When I was putting the robot together, I noticed the casters weren’t fabricated per my print. I had designed them with more offset between the wheel axle and the swivel axis. If this continues to be a problem, I’ll have them remade with a little extra offset so they swivel easier.

Wires

Getting the robot wired correctly was nerve wracking. I made a wiring diagram for the power enclosure and modeled up all the components and connections to make sure they fit, but I skipped this planning step for the Pixhawk enclosure. The amount of wires I had to route to the Pixhawk multiplied quickly:

  1. 5 wires from the drive wheel rotary encoders, a total of 10 for both motors.
  2. 4 Sabertooth control wires.
  3. 4 relay control wires.
  4. 6 wires for the Pixhawk power port.
  5. 2 emergency stop wires.
  6. 2 additional wires to power the servo rail on the Pixhawk.

I wasn’t expecting 23 wires needing to be routed to the Pixhawk enclosure, and making sure I didn’t get something wired incorrectly was nerve wracking.

And ultimately, I did wire something incorrectly. When I first powered the robot on, nothing happened, other than the Mauch BEC getting hot. And that’s never a good sign.

Turns out I had incorrectly wired the servo rail by swapping the + and – wires. Yikes. I eventually discovered the issue and fixed it, but not before learning a lot about the LM2576 voltage regulator I incorrectly thought was the issue.

Wheel Encoders

After I fixed the wiring, everything seemed to work, until I started running autonomous missions and had trouble getting the MAVLink Inspector within Mission Planner to show wheel encoder data. Initially I couldn’t even find the wheel encoder message. But after a few reboots it magically appeared. Not sure why it wasn’t visible from the start.

From the get-go, only the right wheel encoder was working. Below is WENC.Dist0 for the encoder on the left motor and WENC.Dist1 for the encoder on the right motor.

kind of bad encoder
Wheel encoder total distance traveled as measured from the right and left wheel encoders. Note that WENC.Dist1 is 0.

And below is what the graph for the right encoder by itself, WENC.Dist1 versus time, looks like.

bad left encoder
The right encoder odometry data. Having watched the robot move around my backyard, I know this can’t be correct.

So to troubleshoot, I swapped the encoders. The idea is that WENC.Dist0 should look like the graph above and WENC.Dist1 should look like more like the first graph, with values much greater than 10E-6 and gradually increasing. This would isolate the issue to the encoder and not a settings, wiring, or Pixhawk error.

As an aside, having posted that graph I’m now wondering if the negative value means I have the A and B wires swapped. I was driving the robot forward mostly, so I would expect the values to be increasing, not decreasing. Regardless, at least the left encoder is obviously outputting some kind of useful data.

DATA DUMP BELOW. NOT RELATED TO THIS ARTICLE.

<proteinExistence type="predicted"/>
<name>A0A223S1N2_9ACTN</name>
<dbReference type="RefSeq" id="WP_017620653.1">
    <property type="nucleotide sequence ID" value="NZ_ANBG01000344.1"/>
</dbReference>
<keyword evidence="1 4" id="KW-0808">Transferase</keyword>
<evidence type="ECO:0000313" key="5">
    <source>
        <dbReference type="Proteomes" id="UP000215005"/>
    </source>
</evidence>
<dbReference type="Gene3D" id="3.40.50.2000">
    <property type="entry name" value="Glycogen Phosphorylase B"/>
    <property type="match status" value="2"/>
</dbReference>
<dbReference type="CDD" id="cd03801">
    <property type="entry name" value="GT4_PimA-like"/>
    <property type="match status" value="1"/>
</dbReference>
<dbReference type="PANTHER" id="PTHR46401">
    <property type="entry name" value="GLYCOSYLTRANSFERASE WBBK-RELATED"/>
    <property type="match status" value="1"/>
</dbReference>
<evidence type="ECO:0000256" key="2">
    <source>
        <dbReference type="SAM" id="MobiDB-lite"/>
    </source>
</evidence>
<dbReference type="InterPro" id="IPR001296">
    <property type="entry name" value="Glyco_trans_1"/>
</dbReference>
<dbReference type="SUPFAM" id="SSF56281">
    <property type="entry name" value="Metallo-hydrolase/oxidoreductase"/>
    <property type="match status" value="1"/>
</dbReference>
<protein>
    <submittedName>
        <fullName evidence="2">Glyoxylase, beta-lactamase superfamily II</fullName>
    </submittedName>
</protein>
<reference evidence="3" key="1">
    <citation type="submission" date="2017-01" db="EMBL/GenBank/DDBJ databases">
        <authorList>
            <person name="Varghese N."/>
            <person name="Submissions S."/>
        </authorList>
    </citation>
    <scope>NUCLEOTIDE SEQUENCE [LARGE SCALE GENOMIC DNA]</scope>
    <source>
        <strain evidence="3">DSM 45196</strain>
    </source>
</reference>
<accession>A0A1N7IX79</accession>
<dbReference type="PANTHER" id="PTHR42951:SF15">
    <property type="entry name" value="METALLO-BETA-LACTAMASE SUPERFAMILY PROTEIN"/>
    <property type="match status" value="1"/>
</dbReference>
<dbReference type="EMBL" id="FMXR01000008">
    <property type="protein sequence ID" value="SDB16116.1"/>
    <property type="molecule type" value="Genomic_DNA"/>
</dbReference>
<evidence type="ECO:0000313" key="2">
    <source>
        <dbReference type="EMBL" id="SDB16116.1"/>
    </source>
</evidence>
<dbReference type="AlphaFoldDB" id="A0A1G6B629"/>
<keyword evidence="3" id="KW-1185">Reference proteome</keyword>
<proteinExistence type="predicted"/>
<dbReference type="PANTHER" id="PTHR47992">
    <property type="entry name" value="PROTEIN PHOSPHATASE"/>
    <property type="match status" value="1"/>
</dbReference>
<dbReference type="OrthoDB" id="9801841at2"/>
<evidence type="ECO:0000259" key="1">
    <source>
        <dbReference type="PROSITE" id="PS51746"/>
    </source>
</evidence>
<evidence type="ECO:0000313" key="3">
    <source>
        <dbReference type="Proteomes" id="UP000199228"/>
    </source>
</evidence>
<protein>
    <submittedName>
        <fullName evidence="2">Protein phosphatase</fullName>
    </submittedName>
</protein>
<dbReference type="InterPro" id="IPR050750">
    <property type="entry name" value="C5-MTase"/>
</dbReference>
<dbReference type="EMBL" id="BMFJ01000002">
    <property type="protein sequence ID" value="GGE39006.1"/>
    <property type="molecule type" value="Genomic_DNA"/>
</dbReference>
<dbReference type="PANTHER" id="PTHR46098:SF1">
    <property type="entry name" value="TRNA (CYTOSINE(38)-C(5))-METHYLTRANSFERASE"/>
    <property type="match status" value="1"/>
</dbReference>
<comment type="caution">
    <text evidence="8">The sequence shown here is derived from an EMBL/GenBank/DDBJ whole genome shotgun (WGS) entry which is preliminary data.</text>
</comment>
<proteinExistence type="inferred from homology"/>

After swapping the encoders…

bad encoder
The WENC.Dist0 and WENC.Dist1 values after swapping the encoders.

Great, now they’re both broken!

I decided to call it quits after this because the sun was going down. I took the robot back into the garage and got the Arduino out to see what it said about the encoder output. Unfortunately it confirmed that the left encoder at a minimum was broken. The Arduino sketch counted pulses and only got up to 1 or 2 regardless of how much the wheel was rotating.

I remembered I had some 900CPR encoders I had purchased a while back and decided to see if I could get them to work with the Pixhawk. So I swapped the 32 CPR encoder with the 900 CPR encoder, and lo and behold, it started to work again.

All I can gather is that I must have fried one or both of the encoders with my wiring shenanigans. But it concerns me that one of the encoders was working at the start of the day and stopped working by the end of the day.

More to come once I get the mower deck assembled and installed. You can find a brief video of the rover doing an autonomous mission in my backyard here.

A New Addition to the Mr. Mower Family

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The Mr. Mower family is growing! Timing both a lull in the Kansas wind with a smile on Mr. Mower Jr.’s face for a picture is quite challenging.

The lack of activity here on MowerProject.com hasn’t been due to a lack of autonomous lawn mower development. This June we were blessed with a baby boy, and he has been taking up a lot of our time! Posting to the blog in the meantime has been difficult.